This is no way to conduct nation’s business
The 18th National Assembly, which has shown neither dignity nor productivity in legislation, is disappointing voters even in its final days.
Political parties failed to open a one-day plenary session Tuesday, aimed at passing dozens of vital bills for people’s livelihoods, over their differences on the proposed law to advance parliamentary operations.
Major parties are making another attempt through a compromise on the ``anti-clash bill,” which calls for introducing filibuster, fast-tracking and other devices to prevent majority parties’ ramming through bills and its physical blockade by minority groups.
The parties must succeed in their last-minute efforts, or the 18th Assembly will have to make a most disgraceful exit into history. Disappearing with it are 6,450 unattended bills ― the highest ever, accounting for 45 percent of the total 14,724 ― which will be automatically scrapped when this Assembly’s term ends on May 29.
Among them are about 160 bills that passed related standing committees amid strong bipartisan support and could become law with just the banging of a gavel. It defies understanding why and how these lawmakers have come to put matters on their legislative procedure ahead of issues closely linked to the public’s security and convenience in their daily lives.
Because of the partisan bickering and legislative dereliction of duty, voters will continue to only buy over-the-counter medicines at drugstores, not at supermarkets as is the case in most countries; police will not be able to trace women in personal danger quickly; maritime police officers will be under an undiminished threat of illegal, violent Chinese fishermen; and small business owners’ sufferings from high-handed large companies will go on with little change.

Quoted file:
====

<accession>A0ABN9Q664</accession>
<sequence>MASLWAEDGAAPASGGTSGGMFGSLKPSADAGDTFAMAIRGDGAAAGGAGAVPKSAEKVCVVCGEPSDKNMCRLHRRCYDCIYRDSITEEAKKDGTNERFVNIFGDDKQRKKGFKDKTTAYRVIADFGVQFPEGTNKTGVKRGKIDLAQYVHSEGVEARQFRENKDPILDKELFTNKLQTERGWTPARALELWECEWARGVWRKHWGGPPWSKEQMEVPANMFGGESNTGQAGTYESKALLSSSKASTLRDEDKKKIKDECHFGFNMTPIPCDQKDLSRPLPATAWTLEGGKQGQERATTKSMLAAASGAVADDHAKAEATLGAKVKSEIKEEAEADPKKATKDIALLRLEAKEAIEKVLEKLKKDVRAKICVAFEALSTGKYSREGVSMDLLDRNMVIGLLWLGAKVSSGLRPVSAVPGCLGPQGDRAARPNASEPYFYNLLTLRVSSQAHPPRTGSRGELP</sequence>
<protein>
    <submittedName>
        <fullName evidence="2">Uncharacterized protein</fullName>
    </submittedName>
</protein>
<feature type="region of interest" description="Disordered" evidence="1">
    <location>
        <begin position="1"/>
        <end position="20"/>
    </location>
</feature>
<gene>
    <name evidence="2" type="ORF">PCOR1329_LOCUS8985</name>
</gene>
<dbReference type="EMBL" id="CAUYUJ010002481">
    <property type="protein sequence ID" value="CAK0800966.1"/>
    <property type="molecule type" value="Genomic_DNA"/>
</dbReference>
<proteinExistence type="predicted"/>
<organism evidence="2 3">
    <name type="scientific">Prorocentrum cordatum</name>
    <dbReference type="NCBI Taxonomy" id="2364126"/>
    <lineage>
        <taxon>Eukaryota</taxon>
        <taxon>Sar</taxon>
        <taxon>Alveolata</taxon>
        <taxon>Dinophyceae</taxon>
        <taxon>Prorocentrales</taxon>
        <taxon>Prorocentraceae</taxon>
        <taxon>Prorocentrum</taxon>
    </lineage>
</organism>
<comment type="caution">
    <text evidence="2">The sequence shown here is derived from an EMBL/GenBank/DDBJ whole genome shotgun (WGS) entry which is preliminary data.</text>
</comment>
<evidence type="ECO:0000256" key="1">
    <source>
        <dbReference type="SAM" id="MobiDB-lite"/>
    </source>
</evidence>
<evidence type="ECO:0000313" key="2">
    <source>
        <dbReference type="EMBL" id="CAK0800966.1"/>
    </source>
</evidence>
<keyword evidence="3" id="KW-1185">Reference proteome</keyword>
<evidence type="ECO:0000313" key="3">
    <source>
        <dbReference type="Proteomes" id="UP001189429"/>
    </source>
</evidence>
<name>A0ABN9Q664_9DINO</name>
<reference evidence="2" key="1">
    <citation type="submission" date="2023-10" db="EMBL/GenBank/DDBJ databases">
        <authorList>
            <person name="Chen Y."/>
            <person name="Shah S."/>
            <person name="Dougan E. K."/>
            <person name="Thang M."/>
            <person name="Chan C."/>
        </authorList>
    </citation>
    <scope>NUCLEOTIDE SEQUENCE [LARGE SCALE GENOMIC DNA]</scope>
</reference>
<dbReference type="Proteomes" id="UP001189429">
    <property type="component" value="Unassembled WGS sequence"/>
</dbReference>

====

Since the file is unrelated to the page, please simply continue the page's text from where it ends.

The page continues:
The outgoing Assembly’s irresponsibility is in stark contrast to the unity and swiftness shown in passing bills that many working-class Koreans deem as unhelpful for their livelihoods, such as those which gave huge tax cuts for big businesses and wealthy individuals; allowed family-controlled conglomerates to advance into all kinds of businesses formerly belonging to small firms; let the government enhance its control on media outlets; and one-sidedly approve the controversial Korea-U.S. free trade agreement with little amendment.
We know there are debates over how much legislation the outgoing Assembly should make in the one-and-a-half month lame-duck session, with a considerable portion of the incumbents defeated or retiring.
Still, the remaining month or so is an opportunity the current Assembly should not miss to make up for its messy, inefficient performance. Lawmakers must show last-minute productivity during the final days of their four-year contract with the people.
It was only a few days ago the majority leader praised the anti-clash bill as a ``historic” agreement. There can be only two reasons ― both inexcusable ― the ruling Saenuri Party is reversing its position; it didn’t read the bill carefully and/or it changed its mind after maintaining a majority in the April 11 elections. Rep. Park Geun-hye, its de facto leader and likely standard-bearer in December’s presidential poll, must know a final victory is far from assured.
There is precious little time for the Assembly to regain its reputation even a little. All’s well that ends well.